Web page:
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Standard Insurance Company sued by South Carolina Disability Lawyer

A South Carolina disability lawyer recently filed a lawsuit on behalf of Rick Robinson against Standard Insurance Company for denial of long-term disability benefits. The South Carolina disability attorney made the following allegations:

The Plaintiff, complaining of the Defendant herein, would show unto this Honorable Court as follows:


Plaintiff is a citizen and resident of Lenoir, North Carolina.


Defendant is an insurance company organized and existing pursuant to the laws of one of the States of the United States, and which does business in Greenville, South Carolina.


In this matter, Plaintiff seeks long term disability benefits under an ERISA plan pursuant to 29 U.S.C.S. § 1132(a)(1)(B) and that this court has jurisdiction to hear this matter based upon a federal question.


Until 2008, Plaintiff was employed with The Tom James Company and as an employee of The Tom James Company, Plaintiff was provided with long term disability coverage via a plan which was fully insured by Defendant. Besides being the insurer of the plan, Defendant is also the sole entity responsible for determining whether claims such as the Plaintiff’s should be paid. Accordingly, Defendant is the claim administrator and a fiduciary of the plan for the purpose of deciding whether benefits are payable. As the claim administrator, insurer, and fiduciary of the plan in which Plaintiff participated the Defendant is a proper party Defendant in the matter sub judice wherein Plaintiff seeks benefits pursuant to ERISA 29 U.S.C. §1132(a)(1)(B).


Plaintiff became disabled because of certain problems from which he suffered, Plaintiff was forced to cease working and he filed a claim for long term disability benefits.


Defendant denied Plaintiff’s claim. Plaintiff appealed the denial and fully exhausted administrative remedies, but Defendant has failed and refused to provide additional benefits.


Defendant made its claim decision while operating under a conflict of interest which significantly influenced the Defendant to deny Plaintiff’s claim. The Defendant’s decision was not based upon substantial evidence or the result of a principled and reasoned decision-making process. Instead, the Defendant’s decision was reached by Defendant ignoring relevant evidence pertaining to Plaintiff’s claim and, instead, relying upon biased information and flawed expert opinions. Accordingly, Defendant operated under a conflict of interest which improperly and significantly influenced its claim decision.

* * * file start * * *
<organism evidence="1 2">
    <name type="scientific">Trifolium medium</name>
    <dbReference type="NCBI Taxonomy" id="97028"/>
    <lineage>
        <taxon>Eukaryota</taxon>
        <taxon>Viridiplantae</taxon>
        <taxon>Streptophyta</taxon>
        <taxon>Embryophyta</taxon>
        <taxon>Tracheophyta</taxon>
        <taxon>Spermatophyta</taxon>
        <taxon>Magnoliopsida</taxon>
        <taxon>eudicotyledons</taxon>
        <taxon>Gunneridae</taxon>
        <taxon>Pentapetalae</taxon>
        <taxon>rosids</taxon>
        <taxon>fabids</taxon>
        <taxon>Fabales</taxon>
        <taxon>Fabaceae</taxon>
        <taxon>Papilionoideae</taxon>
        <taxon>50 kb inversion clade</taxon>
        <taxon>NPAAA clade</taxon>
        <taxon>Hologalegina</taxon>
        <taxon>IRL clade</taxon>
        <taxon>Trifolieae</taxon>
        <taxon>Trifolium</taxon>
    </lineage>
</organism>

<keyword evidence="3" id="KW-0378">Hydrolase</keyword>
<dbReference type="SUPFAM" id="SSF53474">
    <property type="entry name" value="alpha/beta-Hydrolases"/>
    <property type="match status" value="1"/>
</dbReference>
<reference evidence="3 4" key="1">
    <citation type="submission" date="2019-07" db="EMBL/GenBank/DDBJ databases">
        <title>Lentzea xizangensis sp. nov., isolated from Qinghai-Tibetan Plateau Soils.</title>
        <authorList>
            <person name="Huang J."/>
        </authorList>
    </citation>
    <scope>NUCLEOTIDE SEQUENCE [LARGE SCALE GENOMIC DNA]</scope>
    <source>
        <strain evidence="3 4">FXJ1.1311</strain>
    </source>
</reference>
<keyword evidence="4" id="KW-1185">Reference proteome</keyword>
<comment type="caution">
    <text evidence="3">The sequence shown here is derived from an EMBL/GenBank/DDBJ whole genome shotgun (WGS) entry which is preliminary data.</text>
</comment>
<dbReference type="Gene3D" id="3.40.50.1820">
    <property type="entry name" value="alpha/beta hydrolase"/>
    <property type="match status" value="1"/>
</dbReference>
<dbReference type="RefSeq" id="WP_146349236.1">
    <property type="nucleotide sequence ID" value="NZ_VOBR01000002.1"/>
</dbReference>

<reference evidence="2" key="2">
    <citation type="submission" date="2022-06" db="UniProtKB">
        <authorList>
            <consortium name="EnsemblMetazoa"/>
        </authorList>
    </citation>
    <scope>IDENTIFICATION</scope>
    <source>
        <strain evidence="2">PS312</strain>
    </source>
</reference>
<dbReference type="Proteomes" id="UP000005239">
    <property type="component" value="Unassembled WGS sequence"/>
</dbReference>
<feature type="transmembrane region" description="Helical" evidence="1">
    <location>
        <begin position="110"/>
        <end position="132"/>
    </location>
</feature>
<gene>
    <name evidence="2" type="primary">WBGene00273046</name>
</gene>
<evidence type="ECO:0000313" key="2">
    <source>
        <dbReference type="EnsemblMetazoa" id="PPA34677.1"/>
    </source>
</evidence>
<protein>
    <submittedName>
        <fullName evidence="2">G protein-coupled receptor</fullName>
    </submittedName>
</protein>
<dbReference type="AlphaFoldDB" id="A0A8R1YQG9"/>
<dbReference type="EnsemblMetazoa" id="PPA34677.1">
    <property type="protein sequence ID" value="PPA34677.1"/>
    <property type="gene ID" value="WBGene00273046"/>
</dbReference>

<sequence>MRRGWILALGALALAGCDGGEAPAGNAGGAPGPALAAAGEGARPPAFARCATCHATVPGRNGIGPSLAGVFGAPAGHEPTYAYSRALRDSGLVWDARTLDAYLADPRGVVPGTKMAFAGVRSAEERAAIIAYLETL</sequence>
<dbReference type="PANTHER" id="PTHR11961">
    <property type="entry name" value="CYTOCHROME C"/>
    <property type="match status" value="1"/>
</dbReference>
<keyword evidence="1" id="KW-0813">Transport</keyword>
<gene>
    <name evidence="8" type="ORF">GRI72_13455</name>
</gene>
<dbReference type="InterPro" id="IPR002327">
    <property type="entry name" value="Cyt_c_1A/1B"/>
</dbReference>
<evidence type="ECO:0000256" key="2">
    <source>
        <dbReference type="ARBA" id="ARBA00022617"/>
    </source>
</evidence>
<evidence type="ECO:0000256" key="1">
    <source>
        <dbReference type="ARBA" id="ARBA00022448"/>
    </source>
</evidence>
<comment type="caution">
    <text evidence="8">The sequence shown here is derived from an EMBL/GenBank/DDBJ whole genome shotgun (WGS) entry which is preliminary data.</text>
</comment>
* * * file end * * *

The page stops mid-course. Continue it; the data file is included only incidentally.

Plaintiff incorporates all prior allegations, where not inconsistent, as if fully set forth herein.


Plaintiff respectfully requests that this Court consider the administrative record compiled in this case and any other evidence relevant to any factors discussed by Champion v. Black & Decker, 550 F.3d 353 (4th Cir. 2008), if applicable and depending on the standard of review, and declare, pursuant to 29 U.S.C.S. §1132(a)(1)(B), that Plaintiff is entitled to the benefits which he seeks under the terms of the plan. In the event that the court reviews the record and/or other relevant information and determines that the Defendant abused its discretion or that its decision is not supported by the record, but that the substance of the record might not support Plaintiff’s entitlement to benefits then Plaintiff respectfully asks that, in the event of such a finding, that the court exercise its inherent power to remand Plaintiff’s claim for a “full and fair” review by the appropriate claim fiduciary Defendant. Should the court award Plaintiff any part of the relief requested, Plaintiff additionally prays that the Court award him attorney’s fees and costs pursuant to 29 U.S.C.S. §1132(g).

WHEREFORE, having fully stated his complaint against the Defendant, Plaintiff prays for a declaration of entitlement to the long term disability benefits he seeks pursuant to 29 U.S.C.S. §1132(a)(1)(B), attorney’s fees and costs pursuant to 29 U.S.C.S. §1132(g), and such other and further relief as this Court deems just and proper, including pre-judgment interest on all benefits due from the point at which benefits were payable through the time of judgment.

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